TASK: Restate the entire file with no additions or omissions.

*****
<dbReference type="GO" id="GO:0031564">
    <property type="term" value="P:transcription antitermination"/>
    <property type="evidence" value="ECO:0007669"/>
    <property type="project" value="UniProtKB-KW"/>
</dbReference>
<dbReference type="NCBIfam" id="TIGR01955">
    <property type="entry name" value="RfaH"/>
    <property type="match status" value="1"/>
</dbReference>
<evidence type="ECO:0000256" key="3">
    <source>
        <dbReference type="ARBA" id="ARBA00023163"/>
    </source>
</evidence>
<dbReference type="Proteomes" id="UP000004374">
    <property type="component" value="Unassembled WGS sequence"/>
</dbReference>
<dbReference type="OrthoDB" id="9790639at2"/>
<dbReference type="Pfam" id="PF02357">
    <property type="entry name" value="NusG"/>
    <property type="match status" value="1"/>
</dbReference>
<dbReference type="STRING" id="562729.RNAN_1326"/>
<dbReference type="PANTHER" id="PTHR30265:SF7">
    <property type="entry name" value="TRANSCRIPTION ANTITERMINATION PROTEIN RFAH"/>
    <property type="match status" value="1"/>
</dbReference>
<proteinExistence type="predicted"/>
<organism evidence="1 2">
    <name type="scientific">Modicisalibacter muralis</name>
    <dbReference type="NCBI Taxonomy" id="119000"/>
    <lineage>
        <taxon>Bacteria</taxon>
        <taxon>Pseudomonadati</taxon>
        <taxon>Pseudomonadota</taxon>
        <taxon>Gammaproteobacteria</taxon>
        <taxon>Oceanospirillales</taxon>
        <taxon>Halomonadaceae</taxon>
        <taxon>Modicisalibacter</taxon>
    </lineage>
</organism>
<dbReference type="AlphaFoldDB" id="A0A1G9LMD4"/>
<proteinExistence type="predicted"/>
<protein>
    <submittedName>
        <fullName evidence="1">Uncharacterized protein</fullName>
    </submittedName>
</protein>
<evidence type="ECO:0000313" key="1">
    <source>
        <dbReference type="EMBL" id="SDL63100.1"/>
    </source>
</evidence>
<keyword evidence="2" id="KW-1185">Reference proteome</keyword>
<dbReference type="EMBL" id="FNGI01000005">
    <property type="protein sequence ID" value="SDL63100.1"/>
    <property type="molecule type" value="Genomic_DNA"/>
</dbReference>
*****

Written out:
<dbReference type="GO" id="GO:0031564">
    <property type="term" value="P:transcription antitermination"/>
    <property type="evidence" value="ECO:0007669"/>
    <property type="project" value="UniProtKB-KW"/>
</dbReference>
<dbReference type="NCBIfam" id="TIGR01955">
    <property type="entry name" value="RfaH"/>
    <property type="match status" value="1"/>
</dbReference>
<evidence type="ECO:0000256" key="3">
    <source>
        <dbReference type="ARBA" id="ARBA00023163"/>
    </source>
</evidence>
<dbReference type="Proteomes" id="UP000004374">
    <property type="component" value="Unassembled WGS sequence"/>
</dbReference>
<dbReference type="OrthoDB" id="9790639at2"/>
<dbReference type="Pfam" id="PF02357">
    <property type="entry name" value="NusG"/>
    <property type="match status" value="1"/>
</dbReference>
<dbReference type="STRING" id="562729.RNAN_1326"/>
<dbReference type="PANTHER" id="PTHR30265:SF7">
    <property type="entry name" value="TRANSCRIPTION ANTITERMINATION PROTEIN RFAH"/>
    <property type="match status" value="1"/>
</dbReference>
<proteinExistence type="predicted"/>
<organism evidence="1 2">
    <name type="scientific">Modicisalibacter muralis</name>
    <dbReference type="NCBI Taxonomy" id="119000"/>
    <lineage>
        <taxon>Bacteria</taxon>
        <taxon>Pseudomonadati</taxon>
        <taxon>Pseudomonadota</taxon>
        <taxon>Gammaproteobacteria</taxon>
        <taxon>Oceanospirillales</taxon>
        <taxon>Halomonadaceae</taxon>
        <taxon>Modicisalibacter</taxon>
    </lineage>
</organism>
<dbReference type="AlphaFoldDB" id="A0A1G9LMD4"/>
<proteinExistence type="predicted"/>
<protein>
    <submittedName>
        <fullName evidence="1">Uncharacterized protein</fullName>
    </submittedName>
</protein>
<evidence type="ECO:0000313" key="1">
    <source>
        <dbReference type="EMBL" id="SDL63100.1"/>
    </source>
</evidence>
<keyword evidence="2" id="KW-1185">Reference proteome</keyword>
<dbReference type="EMBL" id="FNGI01000005">
    <property type="protein sequence ID" value="SDL63100.1"/>
    <property type="molecule type" value="Genomic_DNA"/>
</dbReference>